• B01PHYSICAL OR CHEMICAL PROCESSES OR APPARATUS IN GENERAL
    • B01DSEPARATION
    • B01D2257/00Components to be removed
    • B01D2257/10Single element gases other than halogens
    • B01D2257/102Nitrogen
    • BPERFORMING OPERATIONS; TRANSPORTING
    • B01PHYSICAL OR CHEMICAL PROCESSES OR APPARATUS IN GENERAL
    • B01DSEPARATION
    • B01D2257/00Components to be removed
    • B01D2257/30Sulfur compounds
    • B01D2257/304Hydrogen sulfide
    • BPERFORMING OPERATIONS; TRANSPORTING
    • B01PHYSICAL OR CHEMICAL PROCESSES OR APPARATUS IN GENERAL
    • B01DSEPARATION
    • B01D2257/00Components to be removed
    • B01D2257/50Carbon oxides
    • B01D2257/504Carbon dioxide
    • BPERFORMING OPERATIONS; TRANSPORTING
    • B01PHYSICAL OR CHEMICAL PROCESSES OR APPARATUS IN GENERAL
    • B01DSEPARATION
    • B01D2257/00Components to be removed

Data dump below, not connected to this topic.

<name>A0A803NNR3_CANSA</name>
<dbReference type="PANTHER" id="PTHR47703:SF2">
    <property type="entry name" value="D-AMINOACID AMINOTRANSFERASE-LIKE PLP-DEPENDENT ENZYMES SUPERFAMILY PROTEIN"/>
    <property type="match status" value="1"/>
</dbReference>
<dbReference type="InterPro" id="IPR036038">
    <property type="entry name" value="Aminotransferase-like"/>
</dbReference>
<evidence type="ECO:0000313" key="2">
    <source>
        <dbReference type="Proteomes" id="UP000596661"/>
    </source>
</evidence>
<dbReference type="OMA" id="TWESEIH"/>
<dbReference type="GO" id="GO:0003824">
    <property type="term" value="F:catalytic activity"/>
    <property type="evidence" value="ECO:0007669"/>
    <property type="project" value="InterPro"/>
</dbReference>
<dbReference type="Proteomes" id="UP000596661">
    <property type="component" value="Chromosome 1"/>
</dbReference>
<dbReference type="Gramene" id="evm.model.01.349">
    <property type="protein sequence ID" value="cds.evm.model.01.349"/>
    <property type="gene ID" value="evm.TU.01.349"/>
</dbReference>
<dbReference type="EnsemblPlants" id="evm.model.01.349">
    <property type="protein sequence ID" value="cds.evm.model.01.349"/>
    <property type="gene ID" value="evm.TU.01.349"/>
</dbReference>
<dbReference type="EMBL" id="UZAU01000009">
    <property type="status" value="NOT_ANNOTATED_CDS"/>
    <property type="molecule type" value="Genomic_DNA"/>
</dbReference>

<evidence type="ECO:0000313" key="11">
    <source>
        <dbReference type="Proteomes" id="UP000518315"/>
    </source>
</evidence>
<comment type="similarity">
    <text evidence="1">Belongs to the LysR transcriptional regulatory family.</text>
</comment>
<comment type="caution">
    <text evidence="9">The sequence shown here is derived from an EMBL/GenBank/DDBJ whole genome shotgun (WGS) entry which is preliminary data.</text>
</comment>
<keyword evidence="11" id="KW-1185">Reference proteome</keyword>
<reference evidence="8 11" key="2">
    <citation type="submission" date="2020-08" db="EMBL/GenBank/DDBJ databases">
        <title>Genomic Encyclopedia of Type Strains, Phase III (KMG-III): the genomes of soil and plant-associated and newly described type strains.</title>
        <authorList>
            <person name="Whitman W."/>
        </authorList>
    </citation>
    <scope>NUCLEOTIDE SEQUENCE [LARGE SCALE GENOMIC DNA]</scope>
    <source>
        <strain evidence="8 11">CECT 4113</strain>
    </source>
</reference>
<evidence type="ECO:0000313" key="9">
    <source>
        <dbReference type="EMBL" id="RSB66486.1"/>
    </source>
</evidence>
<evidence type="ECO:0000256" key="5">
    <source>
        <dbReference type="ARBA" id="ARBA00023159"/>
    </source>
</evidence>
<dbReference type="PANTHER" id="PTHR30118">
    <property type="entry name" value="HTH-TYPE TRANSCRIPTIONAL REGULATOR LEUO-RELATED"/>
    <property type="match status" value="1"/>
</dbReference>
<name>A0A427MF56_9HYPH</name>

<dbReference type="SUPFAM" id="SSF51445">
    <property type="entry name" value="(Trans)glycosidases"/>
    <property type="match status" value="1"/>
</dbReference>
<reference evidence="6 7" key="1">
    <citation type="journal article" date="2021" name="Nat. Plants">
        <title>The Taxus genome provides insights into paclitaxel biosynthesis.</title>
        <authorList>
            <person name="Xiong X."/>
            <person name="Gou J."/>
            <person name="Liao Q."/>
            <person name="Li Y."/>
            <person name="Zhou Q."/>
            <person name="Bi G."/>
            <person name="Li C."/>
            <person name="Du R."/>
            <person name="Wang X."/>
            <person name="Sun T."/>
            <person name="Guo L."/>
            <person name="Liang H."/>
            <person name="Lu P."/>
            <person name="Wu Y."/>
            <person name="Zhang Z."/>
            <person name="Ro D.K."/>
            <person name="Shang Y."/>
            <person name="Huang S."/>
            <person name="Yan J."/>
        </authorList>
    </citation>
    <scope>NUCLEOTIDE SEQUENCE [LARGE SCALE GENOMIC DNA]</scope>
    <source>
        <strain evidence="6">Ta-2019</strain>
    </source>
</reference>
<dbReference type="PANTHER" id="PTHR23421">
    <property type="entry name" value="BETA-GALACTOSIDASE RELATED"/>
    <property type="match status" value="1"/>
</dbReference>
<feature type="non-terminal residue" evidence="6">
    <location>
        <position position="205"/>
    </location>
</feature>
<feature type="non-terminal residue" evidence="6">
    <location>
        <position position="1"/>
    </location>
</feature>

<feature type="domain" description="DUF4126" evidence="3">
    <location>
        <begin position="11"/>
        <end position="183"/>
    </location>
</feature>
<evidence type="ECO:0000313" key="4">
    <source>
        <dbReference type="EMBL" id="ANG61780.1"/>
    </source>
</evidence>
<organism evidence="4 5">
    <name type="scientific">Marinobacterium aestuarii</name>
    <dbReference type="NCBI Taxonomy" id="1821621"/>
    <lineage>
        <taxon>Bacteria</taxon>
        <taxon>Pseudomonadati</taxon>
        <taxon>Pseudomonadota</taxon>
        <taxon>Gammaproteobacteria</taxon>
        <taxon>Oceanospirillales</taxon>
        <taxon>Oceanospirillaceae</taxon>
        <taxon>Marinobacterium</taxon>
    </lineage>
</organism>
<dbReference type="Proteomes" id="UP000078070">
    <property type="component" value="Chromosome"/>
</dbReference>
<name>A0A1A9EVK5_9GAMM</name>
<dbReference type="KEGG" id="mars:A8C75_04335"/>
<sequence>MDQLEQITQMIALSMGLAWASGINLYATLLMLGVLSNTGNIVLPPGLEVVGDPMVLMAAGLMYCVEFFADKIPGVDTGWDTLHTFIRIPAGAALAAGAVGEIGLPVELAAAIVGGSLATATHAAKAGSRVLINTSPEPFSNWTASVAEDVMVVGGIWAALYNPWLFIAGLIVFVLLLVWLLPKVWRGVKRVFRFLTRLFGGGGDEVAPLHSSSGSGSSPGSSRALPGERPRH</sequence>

• B01D2257/70Organic compounds not provided for in groups B01D2257/00 - B01D2257/602
    • B01D2257/702Hydrocarbons
    • B01D2257/7022Aliphatic hydrocarbons
    • BPERFORMING OPERATIONS; TRANSPORTING
    • B01PHYSICAL OR CHEMICAL PROCESSES OR APPARATUS IN GENERAL
    • B01DSEPARATION
    • B01D2259/00Type of treatment
    • B01D2259/40Further details for adsorption processes and devices
    • B01D2259/40011Methods relating to the process cycle in pressure or temperature swing adsorption
    • B01D2259/4002Production
    • B01D2259/40022Production with two sub-steps
    • BPERFORMING OPERATIONS; TRANSPORTING
    • B01PHYSICAL OR CHEMICAL PROCESSES OR APPARATUS IN GENERAL
    • B01DSEPARATION
    • B01D2259/00Type of treatment
    • B01D2259/40Further details for adsorption processes and devices
    • B01D2259/40011Methods relating to the process cycle in pressure or temperature swing adsorption
    • B01D2259/40043Purging
    • B01D2259/4005Nature of purge gas
    • B01D2259/40052Recycled product or process gas
    • BPERFORMING OPERATIONS; TRANSPORTING
    • B01PHYSICAL OR CHEMICAL PROCESSES OR APPARATUS IN GENERAL
    • B01DSEPARATION